- a rootlike subterranean stem, commonly horizontal in position, that usually produces roots below and sends up shoots progressively from the upper surface.
Origin of rhizome
Examples from the Web for rhizome
Organizations such as Rhizome have been archiving such work even longer and have over 2,000 pieces online.Would You Buy an Internet Website as Art?
June 3, 2014
They are increased by division of the stem or rhizome, or by seeds.The Book of Bulbs
The rhizome, which is the officinal part, though yellow in the recent root, becomes of a dark yellowish-brown by age.
Scales of rhizome and stipes narrow, of firm texture and with thick-walled cells.
Rhizome short with membranous, orange or brown scales having a few bluntish teeth on each edge.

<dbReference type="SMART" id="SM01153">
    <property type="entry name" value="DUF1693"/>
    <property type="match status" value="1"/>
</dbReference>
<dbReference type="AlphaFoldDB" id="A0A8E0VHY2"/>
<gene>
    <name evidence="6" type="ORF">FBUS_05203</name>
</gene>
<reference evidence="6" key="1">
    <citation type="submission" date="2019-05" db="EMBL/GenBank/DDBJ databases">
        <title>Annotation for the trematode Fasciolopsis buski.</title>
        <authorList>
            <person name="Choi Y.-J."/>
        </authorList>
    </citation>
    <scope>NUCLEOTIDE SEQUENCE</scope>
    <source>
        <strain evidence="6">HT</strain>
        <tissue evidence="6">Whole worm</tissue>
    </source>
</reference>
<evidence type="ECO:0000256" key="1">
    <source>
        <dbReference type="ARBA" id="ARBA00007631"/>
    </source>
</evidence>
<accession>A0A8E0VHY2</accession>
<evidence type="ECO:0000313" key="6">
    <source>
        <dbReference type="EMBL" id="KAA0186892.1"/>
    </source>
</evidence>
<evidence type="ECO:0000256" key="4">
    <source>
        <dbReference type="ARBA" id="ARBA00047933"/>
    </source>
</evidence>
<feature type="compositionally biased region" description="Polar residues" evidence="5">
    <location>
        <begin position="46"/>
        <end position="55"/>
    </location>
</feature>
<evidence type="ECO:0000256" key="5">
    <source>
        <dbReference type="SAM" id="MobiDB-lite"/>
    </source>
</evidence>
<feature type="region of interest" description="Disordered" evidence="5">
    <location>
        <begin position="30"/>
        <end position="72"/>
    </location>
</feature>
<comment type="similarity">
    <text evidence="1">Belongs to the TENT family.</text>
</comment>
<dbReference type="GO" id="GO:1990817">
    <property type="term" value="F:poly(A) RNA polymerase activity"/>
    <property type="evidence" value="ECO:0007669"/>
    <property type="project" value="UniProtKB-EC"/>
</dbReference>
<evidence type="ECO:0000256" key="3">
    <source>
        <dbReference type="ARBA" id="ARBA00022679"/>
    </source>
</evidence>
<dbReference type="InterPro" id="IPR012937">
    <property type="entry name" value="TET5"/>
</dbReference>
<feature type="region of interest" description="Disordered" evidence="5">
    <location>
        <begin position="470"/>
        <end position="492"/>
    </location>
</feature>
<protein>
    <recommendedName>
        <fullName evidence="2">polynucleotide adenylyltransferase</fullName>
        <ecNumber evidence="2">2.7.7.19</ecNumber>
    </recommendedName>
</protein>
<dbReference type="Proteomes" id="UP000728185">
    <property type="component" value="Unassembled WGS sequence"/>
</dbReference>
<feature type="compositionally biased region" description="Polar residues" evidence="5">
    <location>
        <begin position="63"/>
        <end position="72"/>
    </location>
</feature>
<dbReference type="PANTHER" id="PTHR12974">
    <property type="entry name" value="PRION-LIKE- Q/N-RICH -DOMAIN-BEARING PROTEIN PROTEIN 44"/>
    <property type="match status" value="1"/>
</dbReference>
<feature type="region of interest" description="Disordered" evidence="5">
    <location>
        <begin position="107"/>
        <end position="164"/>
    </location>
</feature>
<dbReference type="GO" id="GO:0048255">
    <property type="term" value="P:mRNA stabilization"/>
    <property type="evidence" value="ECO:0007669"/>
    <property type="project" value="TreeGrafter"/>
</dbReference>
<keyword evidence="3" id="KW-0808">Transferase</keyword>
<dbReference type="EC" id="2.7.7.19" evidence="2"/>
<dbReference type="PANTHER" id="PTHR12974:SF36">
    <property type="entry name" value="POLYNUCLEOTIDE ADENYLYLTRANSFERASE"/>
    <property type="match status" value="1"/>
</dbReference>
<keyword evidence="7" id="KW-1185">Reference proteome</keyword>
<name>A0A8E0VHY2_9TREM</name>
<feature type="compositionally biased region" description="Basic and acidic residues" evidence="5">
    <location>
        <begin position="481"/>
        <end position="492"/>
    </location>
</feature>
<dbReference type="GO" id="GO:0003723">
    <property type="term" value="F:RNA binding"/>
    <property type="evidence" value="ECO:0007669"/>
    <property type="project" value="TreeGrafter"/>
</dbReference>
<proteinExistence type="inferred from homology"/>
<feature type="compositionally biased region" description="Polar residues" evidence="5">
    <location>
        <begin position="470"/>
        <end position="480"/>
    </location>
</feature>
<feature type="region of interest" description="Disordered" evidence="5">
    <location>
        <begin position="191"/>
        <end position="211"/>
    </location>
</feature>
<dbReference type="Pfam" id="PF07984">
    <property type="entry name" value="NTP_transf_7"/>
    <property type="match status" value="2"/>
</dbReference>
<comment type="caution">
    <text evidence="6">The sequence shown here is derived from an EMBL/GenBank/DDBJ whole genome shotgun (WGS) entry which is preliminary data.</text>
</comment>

Oleum zingiberis, L. From the dried root (rhizome) of Zingiber officinale, or ginger of commerce.Cooley's Practical Receipts, Volume II
- a thick horizontal underground stem of plants such as the mint and iris whose buds develop new roots and shootsAlso called: rootstock, rootstalk
Word Origin and History for rhizome
1832, from Modern Latin rhizoma, from Greek rhizoma "mass of tree roots," from rhizoun "cause to strike root, root into the ground, plant," from rhiza "root," probably from PIE *wrad- "branch, root" (cf. Latin radix "root," Old Norse rot "root," Old English wyrt "plant, herb;" see radish).